One shrub that I am currently enjoying a great deal in my own garden is a white Potentilla “Abbotswood.” I know that potentilla’s aren’t very highly regarded in the garden media today, but I think that this is due to change. There have been some new developments with a variety of new colours and this will lead to greater interest generally. The old standards were yellow, blooming for a long period, but overused as low-maintenance municipal plantings at the edges of parking lots where their drought-tolerance made them useful. The key to making them interesting in a garden setting is to integrate them with perennials, using only one or two shrubs, and pairing them with interesting partners to bring out the more subtle features of the potentilla. In my garden, the white blooms of “Abbotswood” light up a mostly shady corner, while the yellow-green centres of the blooms, easily overlooked, are highlighted by the similar colour of the blooms of alchemilla mollis that spill around it. The leaves of these two are also a good complement, having the same greyish-green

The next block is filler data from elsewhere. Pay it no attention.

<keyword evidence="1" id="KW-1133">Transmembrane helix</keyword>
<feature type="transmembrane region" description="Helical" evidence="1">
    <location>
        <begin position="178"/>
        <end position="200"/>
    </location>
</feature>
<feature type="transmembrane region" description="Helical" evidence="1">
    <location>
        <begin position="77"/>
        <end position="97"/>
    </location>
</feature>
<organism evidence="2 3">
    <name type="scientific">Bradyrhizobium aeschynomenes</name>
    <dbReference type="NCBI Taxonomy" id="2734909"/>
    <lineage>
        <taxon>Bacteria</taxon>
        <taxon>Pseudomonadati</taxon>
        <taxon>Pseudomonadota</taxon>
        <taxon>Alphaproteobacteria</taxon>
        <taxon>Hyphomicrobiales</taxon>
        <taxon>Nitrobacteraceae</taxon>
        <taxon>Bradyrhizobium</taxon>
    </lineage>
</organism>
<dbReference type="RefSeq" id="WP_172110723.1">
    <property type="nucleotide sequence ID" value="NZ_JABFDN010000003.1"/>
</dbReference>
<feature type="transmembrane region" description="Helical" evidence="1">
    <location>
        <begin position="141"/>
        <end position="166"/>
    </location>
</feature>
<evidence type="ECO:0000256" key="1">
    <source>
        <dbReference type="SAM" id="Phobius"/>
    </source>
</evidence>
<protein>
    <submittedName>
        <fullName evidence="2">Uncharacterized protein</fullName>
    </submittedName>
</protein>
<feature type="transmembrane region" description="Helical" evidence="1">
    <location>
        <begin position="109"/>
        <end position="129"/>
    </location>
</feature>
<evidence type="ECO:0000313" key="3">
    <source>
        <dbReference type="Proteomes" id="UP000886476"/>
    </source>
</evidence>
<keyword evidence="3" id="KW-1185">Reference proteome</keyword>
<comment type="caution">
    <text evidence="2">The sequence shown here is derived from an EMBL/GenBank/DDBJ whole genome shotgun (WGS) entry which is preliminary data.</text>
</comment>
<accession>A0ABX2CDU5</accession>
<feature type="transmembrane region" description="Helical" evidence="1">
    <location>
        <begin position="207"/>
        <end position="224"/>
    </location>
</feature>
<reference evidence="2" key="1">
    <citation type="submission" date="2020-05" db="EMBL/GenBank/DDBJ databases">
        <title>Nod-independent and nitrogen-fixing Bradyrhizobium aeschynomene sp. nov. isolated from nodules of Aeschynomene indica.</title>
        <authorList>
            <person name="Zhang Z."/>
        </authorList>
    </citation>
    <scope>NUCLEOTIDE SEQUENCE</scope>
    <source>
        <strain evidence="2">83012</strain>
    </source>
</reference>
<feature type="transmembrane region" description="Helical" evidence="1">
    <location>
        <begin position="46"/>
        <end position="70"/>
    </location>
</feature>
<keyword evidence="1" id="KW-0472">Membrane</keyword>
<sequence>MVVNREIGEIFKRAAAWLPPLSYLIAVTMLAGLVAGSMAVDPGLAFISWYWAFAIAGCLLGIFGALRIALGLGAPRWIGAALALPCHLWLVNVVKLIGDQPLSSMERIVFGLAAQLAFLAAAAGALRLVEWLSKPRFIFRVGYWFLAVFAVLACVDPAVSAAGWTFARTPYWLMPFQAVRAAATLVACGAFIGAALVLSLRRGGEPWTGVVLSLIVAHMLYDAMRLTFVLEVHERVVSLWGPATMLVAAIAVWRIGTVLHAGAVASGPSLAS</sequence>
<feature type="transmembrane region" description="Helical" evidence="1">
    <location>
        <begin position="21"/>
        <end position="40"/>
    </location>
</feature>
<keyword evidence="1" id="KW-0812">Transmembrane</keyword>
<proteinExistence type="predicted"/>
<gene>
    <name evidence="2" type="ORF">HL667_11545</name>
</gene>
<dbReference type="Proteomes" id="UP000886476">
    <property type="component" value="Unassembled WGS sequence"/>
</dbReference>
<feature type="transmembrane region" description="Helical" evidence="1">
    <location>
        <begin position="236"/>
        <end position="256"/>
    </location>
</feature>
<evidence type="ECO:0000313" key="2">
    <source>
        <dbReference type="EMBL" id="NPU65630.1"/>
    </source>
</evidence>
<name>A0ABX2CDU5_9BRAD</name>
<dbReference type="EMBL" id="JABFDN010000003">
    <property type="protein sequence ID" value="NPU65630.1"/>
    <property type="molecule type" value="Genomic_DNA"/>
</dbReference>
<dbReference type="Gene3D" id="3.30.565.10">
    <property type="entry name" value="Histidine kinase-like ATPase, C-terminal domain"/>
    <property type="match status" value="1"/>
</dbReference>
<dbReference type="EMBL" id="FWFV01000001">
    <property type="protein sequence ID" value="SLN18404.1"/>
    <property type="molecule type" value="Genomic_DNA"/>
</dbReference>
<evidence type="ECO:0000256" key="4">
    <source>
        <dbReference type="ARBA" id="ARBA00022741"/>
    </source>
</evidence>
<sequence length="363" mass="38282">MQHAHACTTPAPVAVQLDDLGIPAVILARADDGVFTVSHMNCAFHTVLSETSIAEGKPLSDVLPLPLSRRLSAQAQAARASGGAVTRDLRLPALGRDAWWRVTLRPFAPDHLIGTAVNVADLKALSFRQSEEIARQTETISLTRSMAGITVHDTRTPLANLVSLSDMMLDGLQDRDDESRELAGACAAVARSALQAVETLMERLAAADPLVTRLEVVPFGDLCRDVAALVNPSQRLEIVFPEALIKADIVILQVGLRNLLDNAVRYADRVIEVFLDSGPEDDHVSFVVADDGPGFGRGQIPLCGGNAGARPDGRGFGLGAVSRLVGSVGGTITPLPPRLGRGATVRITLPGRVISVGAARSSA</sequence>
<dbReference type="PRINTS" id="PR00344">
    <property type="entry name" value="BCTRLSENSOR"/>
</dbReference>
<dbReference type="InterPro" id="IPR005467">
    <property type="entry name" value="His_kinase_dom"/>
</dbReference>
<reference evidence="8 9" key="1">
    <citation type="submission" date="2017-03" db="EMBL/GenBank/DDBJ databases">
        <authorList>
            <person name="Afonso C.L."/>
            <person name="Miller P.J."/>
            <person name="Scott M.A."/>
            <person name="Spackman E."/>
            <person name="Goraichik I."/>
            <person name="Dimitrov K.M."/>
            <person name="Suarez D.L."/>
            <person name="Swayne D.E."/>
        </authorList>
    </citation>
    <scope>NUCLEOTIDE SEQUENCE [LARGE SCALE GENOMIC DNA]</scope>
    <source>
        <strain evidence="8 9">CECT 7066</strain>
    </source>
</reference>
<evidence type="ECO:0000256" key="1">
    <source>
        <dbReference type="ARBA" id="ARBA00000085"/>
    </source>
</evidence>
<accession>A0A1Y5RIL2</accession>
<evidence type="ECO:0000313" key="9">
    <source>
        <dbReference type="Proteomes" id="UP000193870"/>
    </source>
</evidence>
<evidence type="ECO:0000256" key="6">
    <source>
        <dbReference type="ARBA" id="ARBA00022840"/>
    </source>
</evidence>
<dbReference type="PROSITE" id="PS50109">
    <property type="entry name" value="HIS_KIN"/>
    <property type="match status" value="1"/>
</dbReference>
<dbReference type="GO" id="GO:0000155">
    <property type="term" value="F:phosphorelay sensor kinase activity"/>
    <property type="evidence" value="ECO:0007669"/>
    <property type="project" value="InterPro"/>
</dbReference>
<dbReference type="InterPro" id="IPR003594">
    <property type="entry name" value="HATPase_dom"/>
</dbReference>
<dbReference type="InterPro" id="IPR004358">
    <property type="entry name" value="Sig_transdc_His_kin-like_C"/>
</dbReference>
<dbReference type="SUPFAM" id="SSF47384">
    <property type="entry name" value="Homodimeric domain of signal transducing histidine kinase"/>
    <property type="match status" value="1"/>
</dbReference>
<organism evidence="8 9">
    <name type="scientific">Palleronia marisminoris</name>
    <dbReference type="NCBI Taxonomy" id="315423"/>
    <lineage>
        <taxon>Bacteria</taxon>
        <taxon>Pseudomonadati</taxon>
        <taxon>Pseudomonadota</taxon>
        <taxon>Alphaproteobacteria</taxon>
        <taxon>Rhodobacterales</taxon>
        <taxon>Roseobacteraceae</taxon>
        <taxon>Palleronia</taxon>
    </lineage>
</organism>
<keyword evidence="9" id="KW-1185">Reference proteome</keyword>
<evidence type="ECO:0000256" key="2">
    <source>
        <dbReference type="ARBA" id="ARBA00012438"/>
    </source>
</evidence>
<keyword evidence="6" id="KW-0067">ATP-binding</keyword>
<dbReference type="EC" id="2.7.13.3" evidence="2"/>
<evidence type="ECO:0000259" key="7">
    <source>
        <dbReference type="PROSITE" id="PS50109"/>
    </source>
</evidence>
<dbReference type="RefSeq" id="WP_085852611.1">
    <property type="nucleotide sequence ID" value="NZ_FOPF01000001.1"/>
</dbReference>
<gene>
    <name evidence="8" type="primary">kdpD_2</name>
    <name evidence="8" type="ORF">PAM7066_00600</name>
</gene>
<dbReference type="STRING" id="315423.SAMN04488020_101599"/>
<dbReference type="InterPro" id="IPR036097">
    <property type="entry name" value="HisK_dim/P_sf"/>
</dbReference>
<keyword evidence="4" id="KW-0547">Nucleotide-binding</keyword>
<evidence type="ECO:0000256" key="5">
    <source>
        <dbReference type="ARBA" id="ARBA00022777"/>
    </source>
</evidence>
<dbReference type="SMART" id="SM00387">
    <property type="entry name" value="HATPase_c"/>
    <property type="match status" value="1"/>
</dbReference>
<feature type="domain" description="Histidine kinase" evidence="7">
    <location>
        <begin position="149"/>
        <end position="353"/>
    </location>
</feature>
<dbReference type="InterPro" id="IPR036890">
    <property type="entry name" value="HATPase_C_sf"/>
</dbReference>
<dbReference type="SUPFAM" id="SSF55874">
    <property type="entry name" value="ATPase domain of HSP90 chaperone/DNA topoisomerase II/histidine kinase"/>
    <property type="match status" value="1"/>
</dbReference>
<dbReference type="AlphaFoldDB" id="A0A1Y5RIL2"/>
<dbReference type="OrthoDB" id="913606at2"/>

tint, while contrasting strongly in their shape. The large round leaves of the alchemilla mollis make me appreciate the deeply cut (and fussier) leaves of the potentilla in ways I hadn’t before. Next to this pair, I have a bleeding heart which shares their foliage colour, making the overall effect harmonious, but again contrasting in shape. This grouping thus draws particular attention to foliage texture, heightening the appreciation of this more subtle feature of the plants. I’d like to say that this was my plan all along, but as any gardener knows, many happy plant associations just happen. The art is to enhance these effects when we find them.